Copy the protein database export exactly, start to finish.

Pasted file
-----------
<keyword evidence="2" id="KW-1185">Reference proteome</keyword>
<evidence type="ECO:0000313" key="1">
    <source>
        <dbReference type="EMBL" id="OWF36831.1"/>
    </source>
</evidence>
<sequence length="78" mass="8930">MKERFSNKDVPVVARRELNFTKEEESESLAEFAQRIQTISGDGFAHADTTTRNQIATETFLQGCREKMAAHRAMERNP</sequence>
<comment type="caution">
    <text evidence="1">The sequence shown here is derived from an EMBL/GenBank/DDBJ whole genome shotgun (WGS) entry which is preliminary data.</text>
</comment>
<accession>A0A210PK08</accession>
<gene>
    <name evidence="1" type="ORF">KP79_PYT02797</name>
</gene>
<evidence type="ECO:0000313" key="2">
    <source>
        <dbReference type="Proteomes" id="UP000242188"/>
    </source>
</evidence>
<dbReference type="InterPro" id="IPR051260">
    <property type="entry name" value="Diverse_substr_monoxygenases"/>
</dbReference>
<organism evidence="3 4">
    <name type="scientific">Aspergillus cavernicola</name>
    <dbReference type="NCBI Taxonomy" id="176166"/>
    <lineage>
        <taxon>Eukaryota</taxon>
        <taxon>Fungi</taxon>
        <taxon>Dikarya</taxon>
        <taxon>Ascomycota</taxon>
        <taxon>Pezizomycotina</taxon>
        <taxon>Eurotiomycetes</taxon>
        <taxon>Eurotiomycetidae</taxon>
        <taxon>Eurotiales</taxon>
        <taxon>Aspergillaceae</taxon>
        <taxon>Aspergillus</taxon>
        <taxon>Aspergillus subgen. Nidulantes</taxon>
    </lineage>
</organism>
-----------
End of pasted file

<keyword evidence="2" id="KW-1185">Reference proteome</keyword>
<evidence type="ECO:0000313" key="1">
    <source>
        <dbReference type="EMBL" id="OWF36831.1"/>
    </source>
</evidence>
<sequence length="78" mass="8930">MKERFSNKDVPVVARRELNFTKEEESESLAEFAQRIQTISGDGFAHADTTTRNQIATETFLQGCREKMAAHRAMERNP</sequence>
<comment type="caution">
    <text evidence="1">The sequence shown here is derived from an EMBL/GenBank/DDBJ whole genome shotgun (WGS) entry which is preliminary data.</text>
</comment>
<accession>A0A210PK08</accession>
<gene>
    <name evidence="1" type="ORF">KP79_PYT02797</name>
</gene>
<evidence type="ECO:0000313" key="2">
    <source>
        <dbReference type="Proteomes" id="UP000242188"/>
    </source>
</evidence>
<dbReference type="InterPro" id="IPR051260">
    <property type="entry name" value="Diverse_substr_monoxygenases"/>
</dbReference>
<organism evidence="3 4">
    <name type="scientific">Aspergillus cavernicola</name>
    <dbReference type="NCBI Taxonomy" id="176166"/>
    <lineage>
        <taxon>Eukaryota</taxon>
        <taxon>Fungi</taxon>
        <taxon>Dikarya</taxon>
        <taxon>Ascomycota</taxon>
        <taxon>Pezizomycotina</taxon>
        <taxon>Eurotiomycetes</taxon>
        <taxon>Eurotiomycetidae</taxon>
        <taxon>Eurotiales</taxon>
        <taxon>Aspergillaceae</taxon>
        <taxon>Aspergillus</taxon>
        <taxon>Aspergillus subgen. Nidulantes</taxon>
    </lineage>
</organism>